As a bonus point: I can also understand Hindi and Urdi, I could possibly have a very broken conversation with someone in Hindi if I really had to. Watching all those Indian movies as a child really did pay off!

I’ve never had any alcohol

It’s not permissible in my religion to drink alcohol, so yes I’m basically one of the very few people in my profession who doesn’t drink. It’s a conversation that people are equal parts fascinated and horrified by. I really don’t care to drink either. I like being in control of my body, I don’t care to use alcohol as stress relief so I don’t see any upsides to having a glass of wine.

I learnt the dance…

I learnt the we’re all in this together dance from High School Musical and can actually still perform it – don’t even ask me why or how. I will always ship Troy and Gabrielle and there is nothing you can do about it. Zac Efron was the heart throb when I was a young teen, what else did you expect?


My middle name starts with J

…And unless I’m legally obliged to tell you my full name, I will never tell you my full name, ha. Oopsy, you can guess all you like I will neither confirm nor deny. I just really dislike my middle name, it’s so redundant because I never use it, I wish I could just remove it but I’d have to change my name by deed poll and nobody has time for that.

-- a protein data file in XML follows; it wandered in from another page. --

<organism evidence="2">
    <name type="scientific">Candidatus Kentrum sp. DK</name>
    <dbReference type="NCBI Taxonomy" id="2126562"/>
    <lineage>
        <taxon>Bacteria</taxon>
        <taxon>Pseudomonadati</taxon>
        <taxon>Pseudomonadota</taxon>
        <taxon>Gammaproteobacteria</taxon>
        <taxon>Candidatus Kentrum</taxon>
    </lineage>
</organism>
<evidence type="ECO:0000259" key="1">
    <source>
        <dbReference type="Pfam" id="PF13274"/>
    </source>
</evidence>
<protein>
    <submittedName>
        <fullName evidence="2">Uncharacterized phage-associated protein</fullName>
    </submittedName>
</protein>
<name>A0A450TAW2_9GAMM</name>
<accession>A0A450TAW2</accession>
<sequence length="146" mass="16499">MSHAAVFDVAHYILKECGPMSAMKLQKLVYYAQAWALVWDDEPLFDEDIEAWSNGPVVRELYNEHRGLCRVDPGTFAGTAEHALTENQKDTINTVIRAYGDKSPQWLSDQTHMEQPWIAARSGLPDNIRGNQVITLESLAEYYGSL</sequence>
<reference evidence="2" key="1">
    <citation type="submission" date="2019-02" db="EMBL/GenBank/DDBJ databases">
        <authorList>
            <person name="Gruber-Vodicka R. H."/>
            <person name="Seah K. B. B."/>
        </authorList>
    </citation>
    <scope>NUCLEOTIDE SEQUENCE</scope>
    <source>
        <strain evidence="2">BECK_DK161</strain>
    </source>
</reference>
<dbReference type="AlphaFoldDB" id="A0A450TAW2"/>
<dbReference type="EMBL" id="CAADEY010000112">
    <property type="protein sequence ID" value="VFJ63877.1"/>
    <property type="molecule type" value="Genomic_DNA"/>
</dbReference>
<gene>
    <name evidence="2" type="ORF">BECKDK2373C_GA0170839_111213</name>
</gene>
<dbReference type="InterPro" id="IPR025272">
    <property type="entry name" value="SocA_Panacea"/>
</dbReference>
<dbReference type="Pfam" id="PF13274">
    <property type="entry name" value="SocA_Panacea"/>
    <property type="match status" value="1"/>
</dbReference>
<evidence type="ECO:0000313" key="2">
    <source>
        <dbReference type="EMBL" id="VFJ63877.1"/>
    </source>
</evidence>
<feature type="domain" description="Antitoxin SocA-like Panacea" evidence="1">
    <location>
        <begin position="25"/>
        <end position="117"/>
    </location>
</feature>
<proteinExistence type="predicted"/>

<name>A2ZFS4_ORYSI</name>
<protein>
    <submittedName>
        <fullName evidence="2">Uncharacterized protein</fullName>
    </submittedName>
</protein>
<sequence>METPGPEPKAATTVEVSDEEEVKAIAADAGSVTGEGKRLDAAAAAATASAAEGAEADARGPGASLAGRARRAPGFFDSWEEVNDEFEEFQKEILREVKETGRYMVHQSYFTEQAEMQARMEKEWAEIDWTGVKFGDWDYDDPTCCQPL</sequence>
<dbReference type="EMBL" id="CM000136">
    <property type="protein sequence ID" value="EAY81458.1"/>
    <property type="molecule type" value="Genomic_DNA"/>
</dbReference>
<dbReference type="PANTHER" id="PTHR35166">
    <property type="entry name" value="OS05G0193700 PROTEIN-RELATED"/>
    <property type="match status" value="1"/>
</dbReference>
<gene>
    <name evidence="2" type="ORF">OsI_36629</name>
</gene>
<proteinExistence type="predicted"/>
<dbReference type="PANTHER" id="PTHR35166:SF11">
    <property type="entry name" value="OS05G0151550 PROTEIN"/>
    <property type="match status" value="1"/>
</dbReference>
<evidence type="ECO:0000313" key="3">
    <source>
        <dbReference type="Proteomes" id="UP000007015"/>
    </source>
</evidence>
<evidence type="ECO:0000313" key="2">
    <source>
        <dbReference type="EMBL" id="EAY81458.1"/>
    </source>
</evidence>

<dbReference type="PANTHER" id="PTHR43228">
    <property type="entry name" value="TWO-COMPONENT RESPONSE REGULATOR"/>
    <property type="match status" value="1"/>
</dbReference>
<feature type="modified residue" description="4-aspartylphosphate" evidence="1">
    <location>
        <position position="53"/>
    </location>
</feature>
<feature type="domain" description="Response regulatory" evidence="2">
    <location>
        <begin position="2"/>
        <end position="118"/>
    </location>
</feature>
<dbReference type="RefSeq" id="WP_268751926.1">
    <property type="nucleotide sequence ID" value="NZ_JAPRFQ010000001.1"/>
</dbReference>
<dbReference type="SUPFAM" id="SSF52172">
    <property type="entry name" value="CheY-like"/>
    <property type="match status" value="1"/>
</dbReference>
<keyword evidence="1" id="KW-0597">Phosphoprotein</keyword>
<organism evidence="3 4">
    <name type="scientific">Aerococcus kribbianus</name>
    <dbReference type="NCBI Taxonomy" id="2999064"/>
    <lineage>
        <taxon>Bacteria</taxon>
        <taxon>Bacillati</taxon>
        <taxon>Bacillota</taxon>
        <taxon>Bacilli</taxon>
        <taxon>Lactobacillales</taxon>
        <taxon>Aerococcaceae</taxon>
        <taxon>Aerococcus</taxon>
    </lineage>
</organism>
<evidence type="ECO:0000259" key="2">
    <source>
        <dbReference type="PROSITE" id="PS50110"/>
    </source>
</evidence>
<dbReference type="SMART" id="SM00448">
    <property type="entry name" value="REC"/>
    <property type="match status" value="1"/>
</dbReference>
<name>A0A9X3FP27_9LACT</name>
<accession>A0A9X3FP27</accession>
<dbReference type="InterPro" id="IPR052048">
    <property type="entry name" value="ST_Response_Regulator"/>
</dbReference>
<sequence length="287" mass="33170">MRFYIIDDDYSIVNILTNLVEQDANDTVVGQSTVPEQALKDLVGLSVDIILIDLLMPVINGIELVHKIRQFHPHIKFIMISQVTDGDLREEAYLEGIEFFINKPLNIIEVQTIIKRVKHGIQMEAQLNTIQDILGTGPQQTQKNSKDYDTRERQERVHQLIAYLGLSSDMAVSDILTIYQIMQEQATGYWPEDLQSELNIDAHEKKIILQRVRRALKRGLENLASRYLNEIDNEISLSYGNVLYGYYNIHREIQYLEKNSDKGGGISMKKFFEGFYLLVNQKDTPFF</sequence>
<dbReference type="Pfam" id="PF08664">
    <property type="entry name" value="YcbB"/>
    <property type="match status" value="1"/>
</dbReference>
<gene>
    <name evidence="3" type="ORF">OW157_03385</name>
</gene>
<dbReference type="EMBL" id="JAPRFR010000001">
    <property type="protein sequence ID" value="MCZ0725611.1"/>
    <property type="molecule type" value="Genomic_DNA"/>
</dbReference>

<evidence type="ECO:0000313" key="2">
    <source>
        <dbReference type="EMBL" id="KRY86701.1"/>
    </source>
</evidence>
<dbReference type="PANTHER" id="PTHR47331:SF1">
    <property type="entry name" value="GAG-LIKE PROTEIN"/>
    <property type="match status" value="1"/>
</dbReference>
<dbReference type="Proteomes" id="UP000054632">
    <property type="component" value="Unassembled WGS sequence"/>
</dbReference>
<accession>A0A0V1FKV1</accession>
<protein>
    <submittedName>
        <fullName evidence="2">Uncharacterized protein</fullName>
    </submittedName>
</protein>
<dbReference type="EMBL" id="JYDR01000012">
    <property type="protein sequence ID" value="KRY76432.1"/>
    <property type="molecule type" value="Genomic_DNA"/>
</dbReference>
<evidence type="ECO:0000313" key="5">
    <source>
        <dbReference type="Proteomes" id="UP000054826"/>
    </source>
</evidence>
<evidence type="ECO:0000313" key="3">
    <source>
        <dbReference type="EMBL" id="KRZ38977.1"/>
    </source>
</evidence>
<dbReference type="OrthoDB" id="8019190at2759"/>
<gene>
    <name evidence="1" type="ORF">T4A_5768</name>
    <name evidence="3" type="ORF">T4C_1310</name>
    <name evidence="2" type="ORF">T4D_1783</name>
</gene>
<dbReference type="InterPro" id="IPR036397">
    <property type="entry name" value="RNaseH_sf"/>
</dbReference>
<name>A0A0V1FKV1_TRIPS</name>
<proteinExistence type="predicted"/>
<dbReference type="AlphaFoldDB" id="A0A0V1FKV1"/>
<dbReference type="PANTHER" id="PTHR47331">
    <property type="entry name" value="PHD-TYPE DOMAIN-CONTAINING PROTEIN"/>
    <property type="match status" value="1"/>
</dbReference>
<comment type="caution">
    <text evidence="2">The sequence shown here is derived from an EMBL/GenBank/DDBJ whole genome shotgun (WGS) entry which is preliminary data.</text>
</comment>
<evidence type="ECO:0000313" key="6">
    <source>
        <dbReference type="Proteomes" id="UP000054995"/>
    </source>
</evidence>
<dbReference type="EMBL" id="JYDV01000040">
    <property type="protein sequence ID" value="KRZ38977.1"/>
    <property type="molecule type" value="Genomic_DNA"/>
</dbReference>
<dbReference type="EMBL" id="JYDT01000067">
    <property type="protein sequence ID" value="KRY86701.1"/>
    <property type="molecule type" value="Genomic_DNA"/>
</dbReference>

So, there you are. You know 5 things about me that you never knew before! Is there anything that you weren’t expecting? Did you know these things about me already?

Now it’s your turn to spill the beans, what’s one thing about you that many people don’t know!

Theatre Review: Amadeus At The National Theatre


Adam Gillen, left, as Mozart and Lucian Msamati as Salieri in Amadeus at the Olivier. Photograph: Marc Brenner